Britain's top share index fell to a fresh two-month low on Thursday, as news that the euro zone had fallen back into recession provided an impetus to break out of recent ranges.
The UK blue-chip index was down 44.26 points, or 0.8 percent, at 5,677.75 at the close, finishing below 5,700 for the first time in two months and marking an end to range-bound trading that had persisted since early September.
Yesterday it closed below the 200-day moving average... and now we're closing below 5,700, both of which suggest that the uptrend off the low in June is over, Phil Roberts, technical analyst at Barclays, said, adding he was looking for support at September's low of 5,634.
It is a very worrying development. My inclination is that the trend is over; it's just what follows next, whether it's range or downtrend, he added, saying that the failure to get back above 5,800 would suggest a downtrend had set in.
The euro zone slipped back into recession between July and September, contracting 0.1 percent on top of a 0.2 percent drop in the second quarter, despite French and German growth proving resilient.
For every little bit of good news you get, it's largely small, or mixed and counterbalanced with some bad, said Robert Quinn, Chief European Equity Strategist at Standard & Poor's Capital IQ, citing the euro zone data.
It becomes a game of confidence, Quinn said.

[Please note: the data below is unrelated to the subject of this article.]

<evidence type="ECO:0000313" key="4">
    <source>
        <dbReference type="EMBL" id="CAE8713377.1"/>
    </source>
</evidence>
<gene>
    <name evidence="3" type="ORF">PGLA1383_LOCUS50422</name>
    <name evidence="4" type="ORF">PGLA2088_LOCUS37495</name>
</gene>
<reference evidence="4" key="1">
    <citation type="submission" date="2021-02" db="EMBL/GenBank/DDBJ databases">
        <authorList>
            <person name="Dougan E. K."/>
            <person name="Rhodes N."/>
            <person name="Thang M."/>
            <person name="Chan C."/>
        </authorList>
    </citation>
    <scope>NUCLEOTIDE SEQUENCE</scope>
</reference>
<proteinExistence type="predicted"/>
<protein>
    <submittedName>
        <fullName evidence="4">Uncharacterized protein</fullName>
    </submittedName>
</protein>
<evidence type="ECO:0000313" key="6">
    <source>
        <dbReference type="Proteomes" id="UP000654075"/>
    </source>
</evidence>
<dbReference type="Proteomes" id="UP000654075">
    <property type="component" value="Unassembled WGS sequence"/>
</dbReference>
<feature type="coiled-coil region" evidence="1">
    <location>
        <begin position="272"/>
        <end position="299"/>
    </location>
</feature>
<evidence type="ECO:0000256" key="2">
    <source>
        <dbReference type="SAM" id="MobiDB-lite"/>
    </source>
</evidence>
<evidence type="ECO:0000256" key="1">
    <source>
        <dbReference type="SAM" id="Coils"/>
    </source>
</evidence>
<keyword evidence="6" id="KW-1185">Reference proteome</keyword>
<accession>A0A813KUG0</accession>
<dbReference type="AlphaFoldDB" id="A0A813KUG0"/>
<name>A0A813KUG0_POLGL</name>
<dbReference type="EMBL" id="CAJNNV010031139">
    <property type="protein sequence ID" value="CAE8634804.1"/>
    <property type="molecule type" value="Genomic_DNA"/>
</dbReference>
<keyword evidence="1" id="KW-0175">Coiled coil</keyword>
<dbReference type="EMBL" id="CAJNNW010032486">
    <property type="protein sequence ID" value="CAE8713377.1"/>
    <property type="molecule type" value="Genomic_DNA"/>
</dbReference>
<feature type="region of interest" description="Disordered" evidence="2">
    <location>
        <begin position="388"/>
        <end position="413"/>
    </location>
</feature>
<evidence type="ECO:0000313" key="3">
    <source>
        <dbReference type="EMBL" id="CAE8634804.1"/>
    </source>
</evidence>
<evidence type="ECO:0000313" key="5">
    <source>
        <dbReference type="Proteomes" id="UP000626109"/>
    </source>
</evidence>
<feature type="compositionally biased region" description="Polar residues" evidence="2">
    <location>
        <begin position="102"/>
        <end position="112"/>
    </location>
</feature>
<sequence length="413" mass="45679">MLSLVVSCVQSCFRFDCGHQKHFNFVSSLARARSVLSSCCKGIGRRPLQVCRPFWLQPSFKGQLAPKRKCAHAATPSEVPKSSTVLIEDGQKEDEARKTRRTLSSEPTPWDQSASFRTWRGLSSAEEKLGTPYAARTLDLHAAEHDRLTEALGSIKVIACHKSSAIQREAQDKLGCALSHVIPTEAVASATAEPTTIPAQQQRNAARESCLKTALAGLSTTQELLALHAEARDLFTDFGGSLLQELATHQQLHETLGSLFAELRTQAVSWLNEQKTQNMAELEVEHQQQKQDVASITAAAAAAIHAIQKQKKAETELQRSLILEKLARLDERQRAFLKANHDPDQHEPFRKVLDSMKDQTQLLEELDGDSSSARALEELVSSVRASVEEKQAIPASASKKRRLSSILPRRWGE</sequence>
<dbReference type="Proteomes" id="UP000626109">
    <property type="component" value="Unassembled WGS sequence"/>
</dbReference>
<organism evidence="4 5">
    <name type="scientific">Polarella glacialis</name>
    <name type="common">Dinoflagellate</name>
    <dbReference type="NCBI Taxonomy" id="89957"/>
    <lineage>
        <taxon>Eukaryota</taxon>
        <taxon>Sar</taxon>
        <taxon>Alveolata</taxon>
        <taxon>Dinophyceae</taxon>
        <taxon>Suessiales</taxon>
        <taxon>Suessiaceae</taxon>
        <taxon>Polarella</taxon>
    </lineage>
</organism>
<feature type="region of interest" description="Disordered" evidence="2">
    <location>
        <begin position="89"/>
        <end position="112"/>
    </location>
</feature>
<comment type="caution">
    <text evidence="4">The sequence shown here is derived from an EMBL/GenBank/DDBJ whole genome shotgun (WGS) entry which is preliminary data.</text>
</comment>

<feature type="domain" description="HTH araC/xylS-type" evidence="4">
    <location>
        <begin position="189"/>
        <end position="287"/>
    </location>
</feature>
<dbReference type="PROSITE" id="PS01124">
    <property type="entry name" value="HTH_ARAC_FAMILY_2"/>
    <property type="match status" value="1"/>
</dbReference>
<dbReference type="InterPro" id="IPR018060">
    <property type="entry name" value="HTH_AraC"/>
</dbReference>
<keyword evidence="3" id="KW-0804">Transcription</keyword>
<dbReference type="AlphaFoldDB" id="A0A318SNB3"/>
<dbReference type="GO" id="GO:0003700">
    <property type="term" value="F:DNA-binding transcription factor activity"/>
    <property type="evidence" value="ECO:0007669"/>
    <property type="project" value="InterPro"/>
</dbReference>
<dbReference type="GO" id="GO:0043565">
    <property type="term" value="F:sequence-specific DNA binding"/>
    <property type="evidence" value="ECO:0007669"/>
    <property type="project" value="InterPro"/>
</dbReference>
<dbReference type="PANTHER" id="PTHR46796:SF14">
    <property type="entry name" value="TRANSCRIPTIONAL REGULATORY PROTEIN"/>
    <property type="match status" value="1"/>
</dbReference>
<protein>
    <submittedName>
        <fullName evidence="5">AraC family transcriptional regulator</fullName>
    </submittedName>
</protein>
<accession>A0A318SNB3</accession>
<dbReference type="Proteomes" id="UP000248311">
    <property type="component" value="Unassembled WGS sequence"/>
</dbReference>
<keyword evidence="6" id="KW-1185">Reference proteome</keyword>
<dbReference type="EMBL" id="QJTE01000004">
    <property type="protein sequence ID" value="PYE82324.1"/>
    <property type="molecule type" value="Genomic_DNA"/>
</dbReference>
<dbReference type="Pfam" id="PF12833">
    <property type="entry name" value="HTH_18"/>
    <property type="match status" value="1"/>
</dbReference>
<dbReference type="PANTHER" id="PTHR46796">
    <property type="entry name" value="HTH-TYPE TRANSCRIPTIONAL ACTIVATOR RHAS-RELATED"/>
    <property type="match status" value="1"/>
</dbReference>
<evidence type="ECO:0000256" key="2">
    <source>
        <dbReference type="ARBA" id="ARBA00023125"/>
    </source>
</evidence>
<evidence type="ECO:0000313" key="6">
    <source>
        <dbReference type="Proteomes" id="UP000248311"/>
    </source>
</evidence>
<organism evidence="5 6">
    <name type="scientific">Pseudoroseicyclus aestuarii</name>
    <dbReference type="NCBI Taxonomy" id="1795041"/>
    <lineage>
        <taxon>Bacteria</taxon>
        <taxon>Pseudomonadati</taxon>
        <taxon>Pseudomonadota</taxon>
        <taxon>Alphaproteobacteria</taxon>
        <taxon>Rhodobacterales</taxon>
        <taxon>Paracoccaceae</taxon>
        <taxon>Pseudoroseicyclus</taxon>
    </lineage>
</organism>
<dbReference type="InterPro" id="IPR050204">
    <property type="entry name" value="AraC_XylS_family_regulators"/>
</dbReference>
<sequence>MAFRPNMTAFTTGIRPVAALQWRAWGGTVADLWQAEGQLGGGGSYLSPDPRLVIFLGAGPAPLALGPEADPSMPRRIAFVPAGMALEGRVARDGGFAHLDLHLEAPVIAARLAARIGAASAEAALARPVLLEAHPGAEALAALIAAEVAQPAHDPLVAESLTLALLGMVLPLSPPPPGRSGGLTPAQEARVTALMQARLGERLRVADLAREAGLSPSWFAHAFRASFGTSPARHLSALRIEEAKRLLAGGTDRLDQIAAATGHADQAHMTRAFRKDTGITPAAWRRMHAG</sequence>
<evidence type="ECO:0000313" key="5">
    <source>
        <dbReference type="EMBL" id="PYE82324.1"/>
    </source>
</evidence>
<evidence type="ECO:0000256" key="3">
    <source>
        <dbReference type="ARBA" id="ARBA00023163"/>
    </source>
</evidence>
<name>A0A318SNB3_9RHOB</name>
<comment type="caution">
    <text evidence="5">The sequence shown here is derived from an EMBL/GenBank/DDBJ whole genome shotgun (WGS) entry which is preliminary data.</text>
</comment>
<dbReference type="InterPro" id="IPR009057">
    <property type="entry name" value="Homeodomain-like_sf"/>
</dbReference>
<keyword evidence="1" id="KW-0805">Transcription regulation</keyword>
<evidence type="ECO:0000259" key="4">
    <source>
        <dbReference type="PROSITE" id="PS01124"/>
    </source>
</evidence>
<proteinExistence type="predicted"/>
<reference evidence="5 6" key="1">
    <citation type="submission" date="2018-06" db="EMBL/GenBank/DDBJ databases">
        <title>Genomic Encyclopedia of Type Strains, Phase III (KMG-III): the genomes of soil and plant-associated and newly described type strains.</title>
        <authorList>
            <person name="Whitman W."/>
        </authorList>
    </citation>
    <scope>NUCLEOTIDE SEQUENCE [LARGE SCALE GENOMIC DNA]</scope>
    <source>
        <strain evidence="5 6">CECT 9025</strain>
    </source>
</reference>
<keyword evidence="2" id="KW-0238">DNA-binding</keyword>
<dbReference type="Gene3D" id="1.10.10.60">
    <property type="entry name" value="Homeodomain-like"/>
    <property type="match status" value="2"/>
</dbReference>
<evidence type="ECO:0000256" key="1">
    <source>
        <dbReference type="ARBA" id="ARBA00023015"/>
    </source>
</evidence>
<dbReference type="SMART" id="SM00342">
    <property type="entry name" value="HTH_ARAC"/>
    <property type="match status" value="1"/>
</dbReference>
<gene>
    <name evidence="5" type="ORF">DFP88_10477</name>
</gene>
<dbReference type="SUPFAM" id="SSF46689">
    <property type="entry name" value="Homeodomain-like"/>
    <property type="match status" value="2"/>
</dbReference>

Thomson Reuters data showed a broad-based sell-off, with every sector falling. Energy took 8.5 points off the index, with sentiment hit by growth concerns in Europe and worries over the United States' ability to avoid a 'fiscal cliff' of spending cuts and tax hikes, which could jeopardise growth.
However, sectors resilient to the economic cycle also fell, with consumer non-cyclicals taking 9 points off the index, despite generally being regarded as a defensive play when the growth outlook falls.
Pennon was the biggest faller on the index, losing 6.2 percent after it said first-half profit before tax and joint ventures at Viridor would fall 30.5 percent to 27.8 million pounds. Pennon traded over six times its average 90-day volume.
Wood Group also fell in heavy volume, losing 5.9 percent in trading of over five times the average 90-day volume.
Traders said the failure of the energy services company to get onto the list of companies added to the MSCI UK index this month was crimping demand for the stock.